The United States possesses an enormous nuclear arsenal, left over from the days of the cold war. We have about 6,000 operationally deployed nuclear weapons,1 of which roughly 2,000 are on intercontinental ballistic missiles, 3,500 on submarine-launched ballistic missiles, and a few hundred carried by bomber aircraft. These are thermonuclear weapons, considerably more powerful than the fission bombs that devastated Hiroshima and Nagasaki. Looking over these figures, one can hardly help asking, what are all these nuclear weapons for?
There was a rationale for maintaining a very large nuclear arsenal during the cold war: we had to be sure that the Soviets would be deterred from a surprise attack on the US by their certainty that enough of our arsenal would survive any such attack to allow us to deliver a devastating response. I don’t say that US strategic requirements were actually calculated in this way, but the need for such a deterrent at least provided a rational argument for a large arsenal.
This rationale for a large nuclear arsenal is now obsolete. No country in the world could threaten our submarine-based deterrent, and even with an implausibly rapid development of nuclear weapons and missiles, for decades to come no country except Russia will be able to threaten more than a tiny fraction of our land-based deterrent.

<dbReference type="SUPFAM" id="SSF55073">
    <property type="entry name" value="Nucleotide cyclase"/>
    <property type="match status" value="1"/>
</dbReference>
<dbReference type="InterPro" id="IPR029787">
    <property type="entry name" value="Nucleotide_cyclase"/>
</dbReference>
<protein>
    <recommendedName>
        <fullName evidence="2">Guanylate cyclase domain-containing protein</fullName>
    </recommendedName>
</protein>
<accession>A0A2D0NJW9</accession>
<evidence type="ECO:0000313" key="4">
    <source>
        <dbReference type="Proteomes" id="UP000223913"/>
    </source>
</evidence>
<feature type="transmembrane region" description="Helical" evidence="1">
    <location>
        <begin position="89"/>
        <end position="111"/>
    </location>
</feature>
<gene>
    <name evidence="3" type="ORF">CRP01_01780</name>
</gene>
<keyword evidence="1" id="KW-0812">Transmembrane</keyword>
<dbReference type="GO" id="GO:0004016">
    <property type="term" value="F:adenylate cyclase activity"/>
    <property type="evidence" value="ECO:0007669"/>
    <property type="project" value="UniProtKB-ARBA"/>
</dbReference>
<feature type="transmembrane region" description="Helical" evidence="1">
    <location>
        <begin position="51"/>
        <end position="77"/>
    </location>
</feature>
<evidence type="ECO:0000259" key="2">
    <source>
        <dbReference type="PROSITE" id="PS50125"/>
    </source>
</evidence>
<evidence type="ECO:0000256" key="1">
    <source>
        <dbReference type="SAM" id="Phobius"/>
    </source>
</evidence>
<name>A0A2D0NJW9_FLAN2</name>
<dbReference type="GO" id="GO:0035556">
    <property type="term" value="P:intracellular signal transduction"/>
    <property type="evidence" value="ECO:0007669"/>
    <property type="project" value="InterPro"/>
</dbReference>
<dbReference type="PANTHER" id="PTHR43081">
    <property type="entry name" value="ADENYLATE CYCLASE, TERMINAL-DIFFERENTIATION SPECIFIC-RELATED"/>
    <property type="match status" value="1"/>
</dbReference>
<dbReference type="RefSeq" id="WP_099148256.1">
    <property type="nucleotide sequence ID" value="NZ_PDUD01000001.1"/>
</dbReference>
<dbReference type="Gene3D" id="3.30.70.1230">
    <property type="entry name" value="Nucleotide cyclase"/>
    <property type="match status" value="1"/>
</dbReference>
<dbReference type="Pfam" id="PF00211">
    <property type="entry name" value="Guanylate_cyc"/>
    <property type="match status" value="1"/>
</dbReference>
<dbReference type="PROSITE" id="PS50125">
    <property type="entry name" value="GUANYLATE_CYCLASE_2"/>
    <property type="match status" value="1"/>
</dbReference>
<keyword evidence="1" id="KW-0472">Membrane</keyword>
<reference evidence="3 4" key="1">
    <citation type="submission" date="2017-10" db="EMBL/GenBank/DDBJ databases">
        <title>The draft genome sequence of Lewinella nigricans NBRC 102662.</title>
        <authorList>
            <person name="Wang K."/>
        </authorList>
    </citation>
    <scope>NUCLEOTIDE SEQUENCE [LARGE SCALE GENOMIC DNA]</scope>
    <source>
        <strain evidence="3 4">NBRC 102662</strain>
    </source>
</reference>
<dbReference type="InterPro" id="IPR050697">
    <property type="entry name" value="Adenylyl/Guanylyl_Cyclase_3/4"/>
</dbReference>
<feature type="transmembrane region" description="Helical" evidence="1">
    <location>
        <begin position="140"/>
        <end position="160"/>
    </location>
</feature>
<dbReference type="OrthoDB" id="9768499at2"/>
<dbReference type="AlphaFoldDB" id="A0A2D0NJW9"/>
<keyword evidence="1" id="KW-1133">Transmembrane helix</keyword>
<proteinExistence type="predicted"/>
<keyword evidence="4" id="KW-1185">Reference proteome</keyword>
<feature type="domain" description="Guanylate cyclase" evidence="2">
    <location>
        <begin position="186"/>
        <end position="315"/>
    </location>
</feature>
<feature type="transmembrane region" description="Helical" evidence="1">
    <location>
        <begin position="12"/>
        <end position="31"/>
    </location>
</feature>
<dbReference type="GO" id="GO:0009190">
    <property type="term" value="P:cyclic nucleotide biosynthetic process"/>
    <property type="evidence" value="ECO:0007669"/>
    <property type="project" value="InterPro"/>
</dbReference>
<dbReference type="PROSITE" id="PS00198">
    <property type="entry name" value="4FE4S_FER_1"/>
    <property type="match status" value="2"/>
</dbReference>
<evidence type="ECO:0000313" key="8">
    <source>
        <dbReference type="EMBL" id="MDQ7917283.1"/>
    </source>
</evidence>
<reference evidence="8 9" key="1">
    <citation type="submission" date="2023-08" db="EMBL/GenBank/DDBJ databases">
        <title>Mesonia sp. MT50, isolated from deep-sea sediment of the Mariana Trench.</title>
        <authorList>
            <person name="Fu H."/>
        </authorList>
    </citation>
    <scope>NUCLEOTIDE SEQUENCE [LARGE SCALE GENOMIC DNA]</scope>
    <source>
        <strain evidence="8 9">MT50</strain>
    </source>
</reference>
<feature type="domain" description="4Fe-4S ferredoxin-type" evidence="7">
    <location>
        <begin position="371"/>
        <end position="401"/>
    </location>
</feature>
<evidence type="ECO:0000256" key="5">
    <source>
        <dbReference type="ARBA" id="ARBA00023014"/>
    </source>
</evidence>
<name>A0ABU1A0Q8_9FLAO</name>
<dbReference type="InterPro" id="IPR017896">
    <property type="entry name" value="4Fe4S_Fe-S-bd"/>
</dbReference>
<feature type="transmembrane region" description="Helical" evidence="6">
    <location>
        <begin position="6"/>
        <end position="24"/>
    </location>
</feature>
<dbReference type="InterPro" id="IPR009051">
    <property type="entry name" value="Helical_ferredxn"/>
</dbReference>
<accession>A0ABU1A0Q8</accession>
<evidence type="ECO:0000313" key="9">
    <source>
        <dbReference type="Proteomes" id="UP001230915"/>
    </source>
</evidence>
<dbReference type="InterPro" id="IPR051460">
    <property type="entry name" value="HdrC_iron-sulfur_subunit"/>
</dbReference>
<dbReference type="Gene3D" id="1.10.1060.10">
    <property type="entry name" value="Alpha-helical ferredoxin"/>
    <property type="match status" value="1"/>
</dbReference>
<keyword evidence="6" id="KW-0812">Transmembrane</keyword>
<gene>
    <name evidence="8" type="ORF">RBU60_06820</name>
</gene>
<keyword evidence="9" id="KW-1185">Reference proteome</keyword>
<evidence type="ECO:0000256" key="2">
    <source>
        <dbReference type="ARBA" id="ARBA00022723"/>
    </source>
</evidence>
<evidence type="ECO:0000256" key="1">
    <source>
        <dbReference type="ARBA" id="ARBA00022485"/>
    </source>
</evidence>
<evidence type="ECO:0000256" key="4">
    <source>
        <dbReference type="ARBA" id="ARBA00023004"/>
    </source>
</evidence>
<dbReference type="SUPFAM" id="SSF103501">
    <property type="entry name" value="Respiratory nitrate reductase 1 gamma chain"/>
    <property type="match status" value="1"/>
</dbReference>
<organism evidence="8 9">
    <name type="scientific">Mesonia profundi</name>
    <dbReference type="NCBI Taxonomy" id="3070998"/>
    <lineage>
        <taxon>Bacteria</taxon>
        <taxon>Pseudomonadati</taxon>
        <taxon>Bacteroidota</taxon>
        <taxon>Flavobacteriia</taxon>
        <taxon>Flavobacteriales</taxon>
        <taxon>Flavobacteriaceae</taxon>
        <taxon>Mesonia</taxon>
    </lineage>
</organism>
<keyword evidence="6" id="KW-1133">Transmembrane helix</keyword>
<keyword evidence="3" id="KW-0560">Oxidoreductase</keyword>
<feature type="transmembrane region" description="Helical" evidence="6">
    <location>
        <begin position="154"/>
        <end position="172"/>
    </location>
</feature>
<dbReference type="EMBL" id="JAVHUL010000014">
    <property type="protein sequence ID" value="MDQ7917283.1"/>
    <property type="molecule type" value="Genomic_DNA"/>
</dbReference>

Russia maintains a nuclear arsenal of a size similar to ours, though with a different mix of delivery vehicles. On May 24, 2002, Presidents Bush and Putin signed a treaty calling for a reduction in operationally deployed nuclear weapons on both sides to about 3,800 in 2007 and to about 1,700 to 2,200 in 2012. This treaty will almost certainly be ratified by the Senate; Democrats will generally be glad of any reduction in nuclear arms, and few Republicans will want to oppose President Bush on a matter of foreign relations. President Bush has said, “This treaty will liquidate the legacy of the cold war.” But any celebration would be premature, for there is far less to this treaty than meets the eye.
For one thing, the rate of reduction is painfully slow. The START III agreement that was announced (though not signed or ratified) by Presidents Clinton and Yeltsin called for a reduction to about 2,000 to 2,500 “strategically deployed” nuclear weapons by 2007, not by the 2012 deadline of the Bush– Putin treaty. (The term “strategically deployed” differs from “operationally deployed” in including all weapons that are associated with delivery systems, whether or not they are actually ready to fire. Thus for instance the nuclear warheads of missiles on a submarine in dry-dock would be included on the list of strategically deployed weapons but not of operationally deployed weapons. When this difference is taken into account, the limit of 2,000 to 2,500 strategically deployed weapons in 2007 set by the START III agreement is the same as the limit of 1,700 to 2,200 operationally deployed nuclear missiles in 2012 set by the Bush–Putin treaty.) The treaty is highly reversible;…
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